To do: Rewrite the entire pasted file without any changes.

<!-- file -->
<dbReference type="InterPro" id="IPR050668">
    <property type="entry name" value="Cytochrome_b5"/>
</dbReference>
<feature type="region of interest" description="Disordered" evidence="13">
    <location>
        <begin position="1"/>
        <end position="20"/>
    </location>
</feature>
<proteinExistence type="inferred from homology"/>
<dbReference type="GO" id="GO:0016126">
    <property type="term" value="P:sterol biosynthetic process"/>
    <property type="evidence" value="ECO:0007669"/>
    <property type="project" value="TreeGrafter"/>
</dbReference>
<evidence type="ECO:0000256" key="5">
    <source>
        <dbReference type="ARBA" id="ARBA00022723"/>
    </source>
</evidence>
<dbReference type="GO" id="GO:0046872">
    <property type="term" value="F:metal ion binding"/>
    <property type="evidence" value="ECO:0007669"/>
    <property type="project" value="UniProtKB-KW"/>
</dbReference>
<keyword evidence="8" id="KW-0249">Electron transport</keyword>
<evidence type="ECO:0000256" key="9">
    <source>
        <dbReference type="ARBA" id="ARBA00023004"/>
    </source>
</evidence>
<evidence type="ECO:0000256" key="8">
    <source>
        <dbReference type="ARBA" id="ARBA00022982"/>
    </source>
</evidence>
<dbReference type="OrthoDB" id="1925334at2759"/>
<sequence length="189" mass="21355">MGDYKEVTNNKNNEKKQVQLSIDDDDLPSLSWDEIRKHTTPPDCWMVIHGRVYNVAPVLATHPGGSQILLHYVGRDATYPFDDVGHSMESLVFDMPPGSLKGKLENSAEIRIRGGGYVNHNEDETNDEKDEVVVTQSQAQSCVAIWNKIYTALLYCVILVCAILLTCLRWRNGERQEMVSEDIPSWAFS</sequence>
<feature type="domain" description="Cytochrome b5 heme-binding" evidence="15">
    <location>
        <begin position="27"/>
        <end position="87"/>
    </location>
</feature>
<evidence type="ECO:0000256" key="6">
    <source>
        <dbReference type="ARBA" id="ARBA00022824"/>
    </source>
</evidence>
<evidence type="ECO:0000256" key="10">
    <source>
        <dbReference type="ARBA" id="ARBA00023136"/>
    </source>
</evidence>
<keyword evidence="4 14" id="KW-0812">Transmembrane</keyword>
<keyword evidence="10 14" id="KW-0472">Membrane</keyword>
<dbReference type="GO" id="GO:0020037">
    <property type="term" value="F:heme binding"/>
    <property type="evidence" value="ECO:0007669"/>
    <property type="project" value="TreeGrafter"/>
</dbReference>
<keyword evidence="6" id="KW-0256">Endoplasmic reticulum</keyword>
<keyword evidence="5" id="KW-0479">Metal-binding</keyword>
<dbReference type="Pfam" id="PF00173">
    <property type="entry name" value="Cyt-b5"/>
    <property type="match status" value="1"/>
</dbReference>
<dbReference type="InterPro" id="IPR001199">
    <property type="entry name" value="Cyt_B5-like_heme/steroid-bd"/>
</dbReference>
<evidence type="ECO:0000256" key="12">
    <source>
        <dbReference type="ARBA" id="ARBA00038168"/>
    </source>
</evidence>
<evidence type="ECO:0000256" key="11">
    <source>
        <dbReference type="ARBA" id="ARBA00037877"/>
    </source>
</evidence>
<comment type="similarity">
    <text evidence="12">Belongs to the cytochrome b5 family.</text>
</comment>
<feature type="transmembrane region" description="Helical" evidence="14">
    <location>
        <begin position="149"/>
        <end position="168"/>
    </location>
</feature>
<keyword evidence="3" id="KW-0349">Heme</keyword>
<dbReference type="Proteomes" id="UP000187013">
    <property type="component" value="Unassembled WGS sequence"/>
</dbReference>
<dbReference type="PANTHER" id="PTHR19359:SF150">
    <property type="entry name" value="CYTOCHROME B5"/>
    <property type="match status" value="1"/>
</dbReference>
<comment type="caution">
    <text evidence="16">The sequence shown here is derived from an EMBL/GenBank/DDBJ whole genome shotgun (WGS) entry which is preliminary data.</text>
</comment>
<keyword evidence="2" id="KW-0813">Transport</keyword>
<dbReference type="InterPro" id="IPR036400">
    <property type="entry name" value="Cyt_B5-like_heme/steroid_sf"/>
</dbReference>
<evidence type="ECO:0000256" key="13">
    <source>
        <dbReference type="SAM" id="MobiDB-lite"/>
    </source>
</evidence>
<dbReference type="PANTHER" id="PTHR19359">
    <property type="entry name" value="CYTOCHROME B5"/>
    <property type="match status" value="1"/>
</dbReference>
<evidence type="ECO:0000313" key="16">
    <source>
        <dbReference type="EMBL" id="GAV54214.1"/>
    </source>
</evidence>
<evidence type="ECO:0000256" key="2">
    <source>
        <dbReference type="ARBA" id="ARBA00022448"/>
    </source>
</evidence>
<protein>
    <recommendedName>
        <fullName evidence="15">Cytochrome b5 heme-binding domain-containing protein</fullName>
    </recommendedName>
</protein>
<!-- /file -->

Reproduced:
<dbReference type="InterPro" id="IPR050668">
    <property type="entry name" value="Cytochrome_b5"/>
</dbReference>
<feature type="region of interest" description="Disordered" evidence="13">
    <location>
        <begin position="1"/>
        <end position="20"/>
    </location>
</feature>
<proteinExistence type="inferred from homology"/>
<dbReference type="GO" id="GO:0016126">
    <property type="term" value="P:sterol biosynthetic process"/>
    <property type="evidence" value="ECO:0007669"/>
    <property type="project" value="TreeGrafter"/>
</dbReference>
<evidence type="ECO:0000256" key="5">
    <source>
        <dbReference type="ARBA" id="ARBA00022723"/>
    </source>
</evidence>
<dbReference type="GO" id="GO:0046872">
    <property type="term" value="F:metal ion binding"/>
    <property type="evidence" value="ECO:0007669"/>
    <property type="project" value="UniProtKB-KW"/>
</dbReference>
<keyword evidence="8" id="KW-0249">Electron transport</keyword>
<evidence type="ECO:0000256" key="9">
    <source>
        <dbReference type="ARBA" id="ARBA00023004"/>
    </source>
</evidence>
<evidence type="ECO:0000256" key="8">
    <source>
        <dbReference type="ARBA" id="ARBA00022982"/>
    </source>
</evidence>
<dbReference type="OrthoDB" id="1925334at2759"/>
<sequence length="189" mass="21355">MGDYKEVTNNKNNEKKQVQLSIDDDDLPSLSWDEIRKHTTPPDCWMVIHGRVYNVAPVLATHPGGSQILLHYVGRDATYPFDDVGHSMESLVFDMPPGSLKGKLENSAEIRIRGGGYVNHNEDETNDEKDEVVVTQSQAQSCVAIWNKIYTALLYCVILVCAILLTCLRWRNGERQEMVSEDIPSWAFS</sequence>
<feature type="domain" description="Cytochrome b5 heme-binding" evidence="15">
    <location>
        <begin position="27"/>
        <end position="87"/>
    </location>
</feature>
<evidence type="ECO:0000256" key="6">
    <source>
        <dbReference type="ARBA" id="ARBA00022824"/>
    </source>
</evidence>
<evidence type="ECO:0000256" key="10">
    <source>
        <dbReference type="ARBA" id="ARBA00023136"/>
    </source>
</evidence>
<keyword evidence="4 14" id="KW-0812">Transmembrane</keyword>
<keyword evidence="10 14" id="KW-0472">Membrane</keyword>
<dbReference type="GO" id="GO:0020037">
    <property type="term" value="F:heme binding"/>
    <property type="evidence" value="ECO:0007669"/>
    <property type="project" value="TreeGrafter"/>
</dbReference>
<keyword evidence="6" id="KW-0256">Endoplasmic reticulum</keyword>
<keyword evidence="5" id="KW-0479">Metal-binding</keyword>
<dbReference type="Pfam" id="PF00173">
    <property type="entry name" value="Cyt-b5"/>
    <property type="match status" value="1"/>
</dbReference>
<dbReference type="InterPro" id="IPR001199">
    <property type="entry name" value="Cyt_B5-like_heme/steroid-bd"/>
</dbReference>
<evidence type="ECO:0000256" key="12">
    <source>
        <dbReference type="ARBA" id="ARBA00038168"/>
    </source>
</evidence>
<evidence type="ECO:0000256" key="11">
    <source>
        <dbReference type="ARBA" id="ARBA00037877"/>
    </source>
</evidence>
<comment type="similarity">
    <text evidence="12">Belongs to the cytochrome b5 family.</text>
</comment>
<feature type="transmembrane region" description="Helical" evidence="14">
    <location>
        <begin position="149"/>
        <end position="168"/>
    </location>
</feature>
<keyword evidence="3" id="KW-0349">Heme</keyword>
<dbReference type="Proteomes" id="UP000187013">
    <property type="component" value="Unassembled WGS sequence"/>
</dbReference>
<dbReference type="PANTHER" id="PTHR19359:SF150">
    <property type="entry name" value="CYTOCHROME B5"/>
    <property type="match status" value="1"/>
</dbReference>
<comment type="caution">
    <text evidence="16">The sequence shown here is derived from an EMBL/GenBank/DDBJ whole genome shotgun (WGS) entry which is preliminary data.</text>
</comment>
<keyword evidence="2" id="KW-0813">Transport</keyword>
<dbReference type="InterPro" id="IPR036400">
    <property type="entry name" value="Cyt_B5-like_heme/steroid_sf"/>
</dbReference>
<evidence type="ECO:0000256" key="13">
    <source>
        <dbReference type="SAM" id="MobiDB-lite"/>
    </source>
</evidence>
<dbReference type="PANTHER" id="PTHR19359">
    <property type="entry name" value="CYTOCHROME B5"/>
    <property type="match status" value="1"/>
</dbReference>
<evidence type="ECO:0000313" key="16">
    <source>
        <dbReference type="EMBL" id="GAV54214.1"/>
    </source>
</evidence>
<evidence type="ECO:0000256" key="2">
    <source>
        <dbReference type="ARBA" id="ARBA00022448"/>
    </source>
</evidence>
<protein>
    <recommendedName>
        <fullName evidence="15">Cytochrome b5 heme-binding domain-containing protein</fullName>
    </recommendedName>
</protein>